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Amateur Historian: Dealing with photographs while doing family history
By Hugo Estrada, 3/04/2008; Revised
Category: AE Magazine Columns and General Articles
|Amateur historians always have access to their family history. One may not have access to great databases, may not live near a research library, or may not live near a great archive, but most of us have access to our families. When we are rebuilding the life of people in the past, we often are lucky to find a single thread of information, and we treasure any information that we can get to.|
Family history quickly turns into family archeology when people near to us die. We suddenly find ourselves with a lot of artifacts and documents that can help us rebuild our relative's life. And here we find ourselves in the strange situation where instead of having too little, we have too much, especially photographs.
Photographs are often not organized. If we are lucky, they are in photo albums. Most of the time I find them in blown boxes, one piled on top of each other. Most people don't bother to organize them or to put captions on them. So we don't know who most people are in the photos. We don't know why there a photo of an old building, or who that baby is.
If we only had to deal with a few dozen photos, this would not be a big deal. We could keep them and wait to see if the information about these people appears at some point.
But people have been taking hundreds and hundreds of photos in the last century. A lifetime of photos means that there are a few thousand photos to go through. It is even worse if the person had photography as their hobby.
What should we do with these photos?
The sad answer is that for most photos, the appropriate action is to throw them out. Without context, a photo is useless.
If we don't know the situation where a photo was taken, who the person in the photo is, or where and why it was taken, the photo is not really providing any information.
People in those photos may be your relatives, but if you can't find out who they are, they may as well be unrelated to you.
Even more useless are the photographs of buildings without context. Yes, the cottage may be the place where your grandparents grew up, or it could be a random house taken during a travel. There is no way to know. And it would probably take less time to actually go to the family house yourself than to try to figure out where the image was taken.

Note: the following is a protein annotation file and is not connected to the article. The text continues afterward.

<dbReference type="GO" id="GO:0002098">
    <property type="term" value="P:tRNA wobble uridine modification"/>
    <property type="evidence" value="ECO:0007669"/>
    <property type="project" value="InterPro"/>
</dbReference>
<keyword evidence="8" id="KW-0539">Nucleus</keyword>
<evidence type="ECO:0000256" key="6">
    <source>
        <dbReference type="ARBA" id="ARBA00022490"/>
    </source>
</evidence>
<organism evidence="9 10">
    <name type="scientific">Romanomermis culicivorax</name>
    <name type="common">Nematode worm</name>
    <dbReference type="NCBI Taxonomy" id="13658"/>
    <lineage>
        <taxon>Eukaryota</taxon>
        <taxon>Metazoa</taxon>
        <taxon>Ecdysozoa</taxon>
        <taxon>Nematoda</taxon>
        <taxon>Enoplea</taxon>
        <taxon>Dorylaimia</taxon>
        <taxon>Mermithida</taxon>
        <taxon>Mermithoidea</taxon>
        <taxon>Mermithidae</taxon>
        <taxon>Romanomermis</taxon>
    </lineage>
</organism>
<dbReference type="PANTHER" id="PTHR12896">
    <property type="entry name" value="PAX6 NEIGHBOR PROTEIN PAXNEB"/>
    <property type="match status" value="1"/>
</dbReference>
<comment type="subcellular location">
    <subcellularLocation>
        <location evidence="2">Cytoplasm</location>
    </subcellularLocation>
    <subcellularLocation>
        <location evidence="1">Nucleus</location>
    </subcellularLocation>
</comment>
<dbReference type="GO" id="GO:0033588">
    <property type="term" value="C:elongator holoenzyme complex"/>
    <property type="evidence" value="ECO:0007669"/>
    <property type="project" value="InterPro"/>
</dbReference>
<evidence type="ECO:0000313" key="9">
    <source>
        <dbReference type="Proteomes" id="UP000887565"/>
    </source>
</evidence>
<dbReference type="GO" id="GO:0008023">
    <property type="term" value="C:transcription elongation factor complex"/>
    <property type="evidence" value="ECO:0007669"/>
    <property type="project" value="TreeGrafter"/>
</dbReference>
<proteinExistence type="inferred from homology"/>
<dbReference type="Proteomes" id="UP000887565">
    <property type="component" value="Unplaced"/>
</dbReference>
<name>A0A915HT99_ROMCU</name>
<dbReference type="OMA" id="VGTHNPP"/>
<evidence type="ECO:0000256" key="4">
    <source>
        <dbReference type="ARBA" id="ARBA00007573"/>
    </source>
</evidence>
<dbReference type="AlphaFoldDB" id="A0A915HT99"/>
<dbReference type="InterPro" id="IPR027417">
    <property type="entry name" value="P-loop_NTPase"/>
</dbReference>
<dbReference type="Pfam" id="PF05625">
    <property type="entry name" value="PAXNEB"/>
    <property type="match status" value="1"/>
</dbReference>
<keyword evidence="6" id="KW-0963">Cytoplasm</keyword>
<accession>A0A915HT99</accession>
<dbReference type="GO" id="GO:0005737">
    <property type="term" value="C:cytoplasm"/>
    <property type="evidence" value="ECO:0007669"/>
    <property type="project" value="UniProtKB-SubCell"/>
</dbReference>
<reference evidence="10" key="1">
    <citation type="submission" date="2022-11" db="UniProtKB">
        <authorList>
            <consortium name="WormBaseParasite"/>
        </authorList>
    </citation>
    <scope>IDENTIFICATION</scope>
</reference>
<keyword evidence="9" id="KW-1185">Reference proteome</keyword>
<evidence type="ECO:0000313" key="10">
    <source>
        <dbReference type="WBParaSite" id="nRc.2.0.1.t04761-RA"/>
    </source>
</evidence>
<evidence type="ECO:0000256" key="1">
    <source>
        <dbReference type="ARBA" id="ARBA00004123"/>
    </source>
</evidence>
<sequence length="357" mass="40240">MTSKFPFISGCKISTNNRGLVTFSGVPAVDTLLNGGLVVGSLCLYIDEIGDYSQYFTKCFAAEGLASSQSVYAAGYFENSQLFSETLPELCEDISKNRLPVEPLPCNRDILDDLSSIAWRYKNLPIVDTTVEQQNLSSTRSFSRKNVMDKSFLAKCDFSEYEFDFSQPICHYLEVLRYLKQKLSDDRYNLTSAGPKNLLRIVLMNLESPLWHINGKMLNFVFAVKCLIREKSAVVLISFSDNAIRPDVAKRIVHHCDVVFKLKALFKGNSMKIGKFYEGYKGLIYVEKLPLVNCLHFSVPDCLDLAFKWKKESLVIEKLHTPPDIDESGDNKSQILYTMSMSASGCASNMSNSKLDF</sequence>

So when you are going to go through those old photographs off your dead relatives, get a garbage can nearby, and be ready to throw:
* Any photos of buildings you can't recognize
* Photos with people that you can't recognize
* Random photos of objects, such as cars, stereos, toys, etc.
Now, begin to organize the photos where you can establish context in the following manner. Turn the heap of photos into a usable family history photo album.
First, come up with a naming system so that each photo will have a specific id. What I did was to classify each photo by the batch of photos where I found them, and then give them a number. So the first photo that I classified was B1-1 for batch 1, photo 1. Come up with any scheme that you feel comfortable with.
The next step is to write down a caption for the photo. Write down the name of the people who are in the photo. Write "unknown" for the many people you don't know who they are. Remember, only identify people like this if there is an identifiable person in the picture, or you know that someone can identify the people for you. If you can't, throw that image out.
Finally, write a small description giving the time and place for a series of photographs.
Another great addition would be to include at the beginning of each album the family tree segments of the people who appear in the album. At some point, we all are cousins of other people. Knowing exactly how we are related will help you a lot when you sit down to write some family history.
Creating a database for finding the images seems to me to be overkill if the images are not already scanned and digital. However, you can place the photo ids in the record of each person in your genealogy program. Then you will instantly be able to find where all of the images of a certain person is located.